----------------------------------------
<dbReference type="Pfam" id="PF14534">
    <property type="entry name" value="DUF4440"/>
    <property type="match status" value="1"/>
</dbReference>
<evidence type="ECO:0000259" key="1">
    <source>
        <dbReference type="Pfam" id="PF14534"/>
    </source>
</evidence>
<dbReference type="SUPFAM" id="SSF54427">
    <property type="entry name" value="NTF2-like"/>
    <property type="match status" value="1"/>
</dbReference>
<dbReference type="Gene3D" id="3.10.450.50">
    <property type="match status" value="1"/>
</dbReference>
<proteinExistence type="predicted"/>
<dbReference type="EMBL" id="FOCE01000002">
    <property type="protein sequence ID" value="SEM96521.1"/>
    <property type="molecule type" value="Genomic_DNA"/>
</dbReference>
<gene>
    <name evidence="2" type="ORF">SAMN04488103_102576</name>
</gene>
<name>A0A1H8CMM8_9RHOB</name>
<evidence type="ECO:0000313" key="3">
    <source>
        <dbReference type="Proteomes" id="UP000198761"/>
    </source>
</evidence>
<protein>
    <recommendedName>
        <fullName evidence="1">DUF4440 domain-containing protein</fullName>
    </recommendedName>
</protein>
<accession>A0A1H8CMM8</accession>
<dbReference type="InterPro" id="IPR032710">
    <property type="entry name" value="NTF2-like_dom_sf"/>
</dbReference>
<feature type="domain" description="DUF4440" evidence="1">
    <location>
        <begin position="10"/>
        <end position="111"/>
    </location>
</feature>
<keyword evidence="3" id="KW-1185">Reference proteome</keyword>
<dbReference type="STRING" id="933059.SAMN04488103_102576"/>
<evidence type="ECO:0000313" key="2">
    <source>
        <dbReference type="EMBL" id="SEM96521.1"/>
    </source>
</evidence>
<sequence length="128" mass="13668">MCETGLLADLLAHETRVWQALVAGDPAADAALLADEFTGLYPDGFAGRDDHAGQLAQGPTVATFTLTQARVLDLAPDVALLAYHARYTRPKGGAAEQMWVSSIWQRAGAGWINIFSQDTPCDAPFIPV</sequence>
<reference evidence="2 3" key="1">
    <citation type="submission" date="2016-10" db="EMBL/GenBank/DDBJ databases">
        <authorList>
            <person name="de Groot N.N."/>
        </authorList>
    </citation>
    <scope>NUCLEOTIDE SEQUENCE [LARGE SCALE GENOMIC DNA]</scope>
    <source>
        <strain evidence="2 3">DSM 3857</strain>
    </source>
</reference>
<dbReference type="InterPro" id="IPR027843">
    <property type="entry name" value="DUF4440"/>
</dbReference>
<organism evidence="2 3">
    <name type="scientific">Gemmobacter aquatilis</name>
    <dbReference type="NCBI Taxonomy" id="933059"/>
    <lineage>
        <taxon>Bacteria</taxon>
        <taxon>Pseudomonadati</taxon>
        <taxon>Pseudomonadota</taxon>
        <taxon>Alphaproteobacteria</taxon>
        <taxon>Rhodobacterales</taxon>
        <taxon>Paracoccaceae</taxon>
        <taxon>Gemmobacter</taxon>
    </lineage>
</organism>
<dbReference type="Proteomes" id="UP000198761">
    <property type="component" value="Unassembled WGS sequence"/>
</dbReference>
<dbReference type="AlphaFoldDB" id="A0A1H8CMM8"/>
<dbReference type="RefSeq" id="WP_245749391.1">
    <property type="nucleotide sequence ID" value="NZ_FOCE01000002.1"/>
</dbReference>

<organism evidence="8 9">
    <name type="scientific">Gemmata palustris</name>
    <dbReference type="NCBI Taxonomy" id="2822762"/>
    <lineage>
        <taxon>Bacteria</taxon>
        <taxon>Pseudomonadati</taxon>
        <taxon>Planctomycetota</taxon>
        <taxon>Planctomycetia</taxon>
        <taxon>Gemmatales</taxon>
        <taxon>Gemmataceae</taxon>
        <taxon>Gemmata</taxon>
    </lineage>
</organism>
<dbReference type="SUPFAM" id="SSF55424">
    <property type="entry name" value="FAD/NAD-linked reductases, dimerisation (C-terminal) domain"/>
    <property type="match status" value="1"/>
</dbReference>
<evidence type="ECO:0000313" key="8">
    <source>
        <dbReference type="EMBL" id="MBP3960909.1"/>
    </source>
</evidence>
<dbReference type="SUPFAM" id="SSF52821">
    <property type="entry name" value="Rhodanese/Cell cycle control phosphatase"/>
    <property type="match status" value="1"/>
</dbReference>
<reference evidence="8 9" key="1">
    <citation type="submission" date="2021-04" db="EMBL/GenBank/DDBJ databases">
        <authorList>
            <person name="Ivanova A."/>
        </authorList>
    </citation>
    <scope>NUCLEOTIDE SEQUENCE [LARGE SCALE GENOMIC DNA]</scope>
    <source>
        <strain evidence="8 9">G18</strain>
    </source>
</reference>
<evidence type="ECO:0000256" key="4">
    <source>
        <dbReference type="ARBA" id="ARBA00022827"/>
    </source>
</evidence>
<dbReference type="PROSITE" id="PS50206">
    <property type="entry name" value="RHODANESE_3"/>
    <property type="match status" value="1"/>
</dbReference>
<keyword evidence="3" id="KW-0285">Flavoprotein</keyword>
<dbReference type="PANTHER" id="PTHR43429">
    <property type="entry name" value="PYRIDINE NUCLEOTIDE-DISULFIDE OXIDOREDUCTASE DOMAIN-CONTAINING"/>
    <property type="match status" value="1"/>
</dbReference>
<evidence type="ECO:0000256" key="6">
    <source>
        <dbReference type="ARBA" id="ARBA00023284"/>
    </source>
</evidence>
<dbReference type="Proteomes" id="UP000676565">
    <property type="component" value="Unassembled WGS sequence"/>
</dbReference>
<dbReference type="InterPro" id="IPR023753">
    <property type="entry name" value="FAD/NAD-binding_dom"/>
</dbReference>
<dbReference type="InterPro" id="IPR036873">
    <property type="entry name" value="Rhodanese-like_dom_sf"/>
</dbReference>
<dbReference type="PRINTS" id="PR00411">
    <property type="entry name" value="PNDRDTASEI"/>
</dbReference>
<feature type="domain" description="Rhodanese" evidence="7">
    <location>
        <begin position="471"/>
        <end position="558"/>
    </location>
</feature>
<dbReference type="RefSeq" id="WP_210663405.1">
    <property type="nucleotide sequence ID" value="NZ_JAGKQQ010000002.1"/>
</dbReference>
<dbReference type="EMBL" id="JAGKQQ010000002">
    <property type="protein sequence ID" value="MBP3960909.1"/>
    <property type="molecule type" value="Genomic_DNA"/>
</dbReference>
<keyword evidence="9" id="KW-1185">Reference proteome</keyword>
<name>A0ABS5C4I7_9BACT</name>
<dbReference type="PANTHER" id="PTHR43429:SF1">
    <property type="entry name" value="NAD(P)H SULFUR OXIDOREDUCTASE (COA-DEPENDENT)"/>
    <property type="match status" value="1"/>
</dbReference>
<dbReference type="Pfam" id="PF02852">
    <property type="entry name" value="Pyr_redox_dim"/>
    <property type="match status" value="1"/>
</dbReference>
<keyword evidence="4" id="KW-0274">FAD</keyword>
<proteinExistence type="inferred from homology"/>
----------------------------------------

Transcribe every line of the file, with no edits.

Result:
<dbReference type="Pfam" id="PF14534">
    <property type="entry name" value="DUF4440"/>
    <property type="match status" value="1"/>
</dbReference>
<evidence type="ECO:0000259" key="1">
    <source>
        <dbReference type="Pfam" id="PF14534"/>
    </source>
</evidence>
<dbReference type="SUPFAM" id="SSF54427">
    <property type="entry name" value="NTF2-like"/>
    <property type="match status" value="1"/>
</dbReference>
<dbReference type="Gene3D" id="3.10.450.50">
    <property type="match status" value="1"/>
</dbReference>
<proteinExistence type="predicted"/>
<dbReference type="EMBL" id="FOCE01000002">
    <property type="protein sequence ID" value="SEM96521.1"/>
    <property type="molecule type" value="Genomic_DNA"/>
</dbReference>
<gene>
    <name evidence="2" type="ORF">SAMN04488103_102576</name>
</gene>
<name>A0A1H8CMM8_9RHOB</name>
<evidence type="ECO:0000313" key="3">
    <source>
        <dbReference type="Proteomes" id="UP000198761"/>
    </source>
</evidence>
<protein>
    <recommendedName>
        <fullName evidence="1">DUF4440 domain-containing protein</fullName>
    </recommendedName>
</protein>
<accession>A0A1H8CMM8</accession>
<dbReference type="InterPro" id="IPR032710">
    <property type="entry name" value="NTF2-like_dom_sf"/>
</dbReference>
<feature type="domain" description="DUF4440" evidence="1">
    <location>
        <begin position="10"/>
        <end position="111"/>
    </location>
</feature>
<keyword evidence="3" id="KW-1185">Reference proteome</keyword>
<dbReference type="STRING" id="933059.SAMN04488103_102576"/>
<evidence type="ECO:0000313" key="2">
    <source>
        <dbReference type="EMBL" id="SEM96521.1"/>
    </source>
</evidence>
<sequence length="128" mass="13668">MCETGLLADLLAHETRVWQALVAGDPAADAALLADEFTGLYPDGFAGRDDHAGQLAQGPTVATFTLTQARVLDLAPDVALLAYHARYTRPKGGAAEQMWVSSIWQRAGAGWINIFSQDTPCDAPFIPV</sequence>
<reference evidence="2 3" key="1">
    <citation type="submission" date="2016-10" db="EMBL/GenBank/DDBJ databases">
        <authorList>
            <person name="de Groot N.N."/>
        </authorList>
    </citation>
    <scope>NUCLEOTIDE SEQUENCE [LARGE SCALE GENOMIC DNA]</scope>
    <source>
        <strain evidence="2 3">DSM 3857</strain>
    </source>
</reference>
<dbReference type="InterPro" id="IPR027843">
    <property type="entry name" value="DUF4440"/>
</dbReference>
<organism evidence="2 3">
    <name type="scientific">Gemmobacter aquatilis</name>
    <dbReference type="NCBI Taxonomy" id="933059"/>
    <lineage>
        <taxon>Bacteria</taxon>
        <taxon>Pseudomonadati</taxon>
        <taxon>Pseudomonadota</taxon>
        <taxon>Alphaproteobacteria</taxon>
        <taxon>Rhodobacterales</taxon>
        <taxon>Paracoccaceae</taxon>
        <taxon>Gemmobacter</taxon>
    </lineage>
</organism>
<dbReference type="Proteomes" id="UP000198761">
    <property type="component" value="Unassembled WGS sequence"/>
</dbReference>
<dbReference type="AlphaFoldDB" id="A0A1H8CMM8"/>
<dbReference type="RefSeq" id="WP_245749391.1">
    <property type="nucleotide sequence ID" value="NZ_FOCE01000002.1"/>
</dbReference>

<organism evidence="8 9">
    <name type="scientific">Gemmata palustris</name>
    <dbReference type="NCBI Taxonomy" id="2822762"/>
    <lineage>
        <taxon>Bacteria</taxon>
        <taxon>Pseudomonadati</taxon>
        <taxon>Planctomycetota</taxon>
        <taxon>Planctomycetia</taxon>
        <taxon>Gemmatales</taxon>
        <taxon>Gemmataceae</taxon>
        <taxon>Gemmata</taxon>
    </lineage>
</organism>
<dbReference type="SUPFAM" id="SSF55424">
    <property type="entry name" value="FAD/NAD-linked reductases, dimerisation (C-terminal) domain"/>
    <property type="match status" value="1"/>
</dbReference>
<evidence type="ECO:0000313" key="8">
    <source>
        <dbReference type="EMBL" id="MBP3960909.1"/>
    </source>
</evidence>
<dbReference type="SUPFAM" id="SSF52821">
    <property type="entry name" value="Rhodanese/Cell cycle control phosphatase"/>
    <property type="match status" value="1"/>
</dbReference>
<reference evidence="8 9" key="1">
    <citation type="submission" date="2021-04" db="EMBL/GenBank/DDBJ databases">
        <authorList>
            <person name="Ivanova A."/>
        </authorList>
    </citation>
    <scope>NUCLEOTIDE SEQUENCE [LARGE SCALE GENOMIC DNA]</scope>
    <source>
        <strain evidence="8 9">G18</strain>
    </source>
</reference>
<evidence type="ECO:0000256" key="4">
    <source>
        <dbReference type="ARBA" id="ARBA00022827"/>
    </source>
</evidence>
<dbReference type="PROSITE" id="PS50206">
    <property type="entry name" value="RHODANESE_3"/>
    <property type="match status" value="1"/>
</dbReference>
<keyword evidence="3" id="KW-0285">Flavoprotein</keyword>
<dbReference type="PANTHER" id="PTHR43429">
    <property type="entry name" value="PYRIDINE NUCLEOTIDE-DISULFIDE OXIDOREDUCTASE DOMAIN-CONTAINING"/>
    <property type="match status" value="1"/>
</dbReference>
<evidence type="ECO:0000256" key="6">
    <source>
        <dbReference type="ARBA" id="ARBA00023284"/>
    </source>
</evidence>
<dbReference type="Proteomes" id="UP000676565">
    <property type="component" value="Unassembled WGS sequence"/>
</dbReference>
<dbReference type="InterPro" id="IPR023753">
    <property type="entry name" value="FAD/NAD-binding_dom"/>
</dbReference>
<dbReference type="InterPro" id="IPR036873">
    <property type="entry name" value="Rhodanese-like_dom_sf"/>
</dbReference>
<dbReference type="PRINTS" id="PR00411">
    <property type="entry name" value="PNDRDTASEI"/>
</dbReference>
<feature type="domain" description="Rhodanese" evidence="7">
    <location>
        <begin position="471"/>
        <end position="558"/>
    </location>
</feature>
<dbReference type="RefSeq" id="WP_210663405.1">
    <property type="nucleotide sequence ID" value="NZ_JAGKQQ010000002.1"/>
</dbReference>
<dbReference type="EMBL" id="JAGKQQ010000002">
    <property type="protein sequence ID" value="MBP3960909.1"/>
    <property type="molecule type" value="Genomic_DNA"/>
</dbReference>
<keyword evidence="9" id="KW-1185">Reference proteome</keyword>
<name>A0ABS5C4I7_9BACT</name>
<dbReference type="PANTHER" id="PTHR43429:SF1">
    <property type="entry name" value="NAD(P)H SULFUR OXIDOREDUCTASE (COA-DEPENDENT)"/>
    <property type="match status" value="1"/>
</dbReference>
<dbReference type="Pfam" id="PF02852">
    <property type="entry name" value="Pyr_redox_dim"/>
    <property type="match status" value="1"/>
</dbReference>
<keyword evidence="4" id="KW-0274">FAD</keyword>
<proteinExistence type="inferred from homology"/>